Thursday, July 02, 2015

When Demanding Your Freedom Backfires

I don't think I'd be able to write a column like this a few years ago. My annoyance and sarcasm would have destroyed whatever good intentions I might have had in crafting this essay. I would have opened myself up to substantial criticism, which would have made me feel even more defensive, and less tolerant. Those days are gone, fortunately, for everyone involved.

During my recent and mercifully brief hospital stay, I made friends with a fellow patient. He identified as transgender and preferred to use male pronouns. Fine by me. Only a month ago I returned from a workshop that talked specifically about gender-neutral pronouns. I wrote my own preferred set down on my nametag with a black sharpie marker, as did all the other participants. That act was part of an exercise and talk by a speaker.

I learned a lot of interesting, eye-opening information at that conference, but this education and training was presented in a spirit of calm and love, not defensiveness. Without sounding condescending, age probably makes a great deal of difference in situations like these. The transman I spoke to was only eighteen and barely out of high school. He was clearly still processing who he was, which is why he was so insistent that everyone use the correct pronoun in his presence, even though pronouns are an ingrained part of our speech that we learn at a very young age.

I'm glad that at that age, eighteen, people are now able to make the connection. I'm glad they know who they are and know what transgender even is. That would never have been the case in my own Gen X existence fifteen years before, which is really not that long ago. I didn't know what transgender or transsexualism was until I was twenty-four years old. And I didn't really understand it until about five years ago.

As is often the case for people who have been consistently misunderstood and marginalized by society, he grew instantly angry if his wrong pronoun was used, though sometimes this happened quite accidentally. If I'd been constantly reminded that my real gender was not the gender I'd been labeled by everyone else over the course of one lifetime, I'm sure I might get a little defensive at times myself, though if I could have dispensed my own advice, it would be that this anger was little more than wasted energy.

I cut this person a degree of slack. His gender identity is clearly very important to him, but if the passage of time has taught me anything, it's that priorities eventually change. I may confess to being bisexual and genderqueer, even if they make me uncomfortable to think about from time to time, but neither are they the center of my universe as they once were. They may always be sensitive topics, but my approach is more of immediate shame than it is anger. Everyone responds in different ways, but nothing has the power to offend like anger.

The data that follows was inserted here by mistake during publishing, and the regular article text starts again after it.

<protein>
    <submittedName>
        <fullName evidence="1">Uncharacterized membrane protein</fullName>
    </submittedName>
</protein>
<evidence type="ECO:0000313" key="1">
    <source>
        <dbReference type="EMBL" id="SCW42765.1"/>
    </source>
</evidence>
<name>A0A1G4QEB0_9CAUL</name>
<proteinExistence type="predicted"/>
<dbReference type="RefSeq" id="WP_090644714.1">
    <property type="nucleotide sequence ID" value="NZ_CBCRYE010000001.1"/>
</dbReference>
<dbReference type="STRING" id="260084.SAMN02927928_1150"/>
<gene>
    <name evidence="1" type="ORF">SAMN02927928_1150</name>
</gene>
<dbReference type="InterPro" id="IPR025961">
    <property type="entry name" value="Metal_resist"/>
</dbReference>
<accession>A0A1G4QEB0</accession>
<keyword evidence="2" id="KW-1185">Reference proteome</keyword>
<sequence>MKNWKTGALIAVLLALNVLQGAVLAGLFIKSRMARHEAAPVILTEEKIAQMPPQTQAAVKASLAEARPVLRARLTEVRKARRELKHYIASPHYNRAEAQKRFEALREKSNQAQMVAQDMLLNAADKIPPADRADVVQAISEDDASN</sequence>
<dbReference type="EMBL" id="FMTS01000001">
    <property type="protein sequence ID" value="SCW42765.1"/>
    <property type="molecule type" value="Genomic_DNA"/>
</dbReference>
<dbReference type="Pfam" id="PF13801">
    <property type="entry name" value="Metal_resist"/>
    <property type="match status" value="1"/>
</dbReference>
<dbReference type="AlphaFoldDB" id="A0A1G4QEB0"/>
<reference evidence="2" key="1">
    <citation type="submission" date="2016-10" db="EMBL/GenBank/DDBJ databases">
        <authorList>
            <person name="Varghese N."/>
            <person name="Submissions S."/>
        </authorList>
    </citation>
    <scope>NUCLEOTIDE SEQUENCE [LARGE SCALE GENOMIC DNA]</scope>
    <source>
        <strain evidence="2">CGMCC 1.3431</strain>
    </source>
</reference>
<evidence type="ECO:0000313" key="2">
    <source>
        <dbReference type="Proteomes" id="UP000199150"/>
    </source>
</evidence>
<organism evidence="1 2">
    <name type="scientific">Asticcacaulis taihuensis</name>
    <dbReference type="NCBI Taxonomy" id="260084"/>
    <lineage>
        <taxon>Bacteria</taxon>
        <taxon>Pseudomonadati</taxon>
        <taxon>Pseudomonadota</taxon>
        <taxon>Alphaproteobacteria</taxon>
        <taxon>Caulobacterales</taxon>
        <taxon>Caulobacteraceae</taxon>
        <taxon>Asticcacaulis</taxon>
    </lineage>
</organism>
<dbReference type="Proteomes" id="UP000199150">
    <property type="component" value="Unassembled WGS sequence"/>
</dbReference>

The problem, among many, is that attitudes like the ones displayed by this transman can come across to some as selfish and entitled. And what I saw in this fellow patient was sometimes focused purely on the ego, not on consensus-building with allies or constructive dialogue. He was not willing to meet his audience halfway. In a much larger sense, it is where this stereotypical perception of humorless killjoy feminist begins. To echo what I said earlier, though I am far from old, I recognize that part of the issue here is age and maturity.

But neither do I want to come across as some great all-knowing, sentient being. I make my own mistakes from time to time, as do all of us. Observing him, I realize I am not a Millennial, time has passed in my own life, and that I have made a tremendous amount of progress towards self-acceptance. What I'm seeing in front of me in the person of him is likely insecurity and angst, two qualities I possessed in ample quantities when I was in college.

I bother to share this anecdote to warn all of us, regardless of gender identity, how we can wrongly come across in our desire to be taken seriously and to be validated as to who we are. This man will likely be very different when he is my age, fifteen years from today. Discussions about gender and the appropriate terminology are relatively new. In another decade, I will bet you that we'll be talking about something different. I noted in a recent post how obsessed we were in the 1990's regarding young girls with eating disorders, and though those problems still exist, they're not given the same stress today.

Encountering people like the transman mentioned above makes me feel resentful, which, as an ally, I don't want. But it seems that in this society we increasingly institute social reform 150% or not at all, both of which creates backlash despite our best, most altruistic intentions. It might take a momentary period of saturation to make the changes we need, but I need a break from trans issues for a while. I will return to them eventually, but not for a while.

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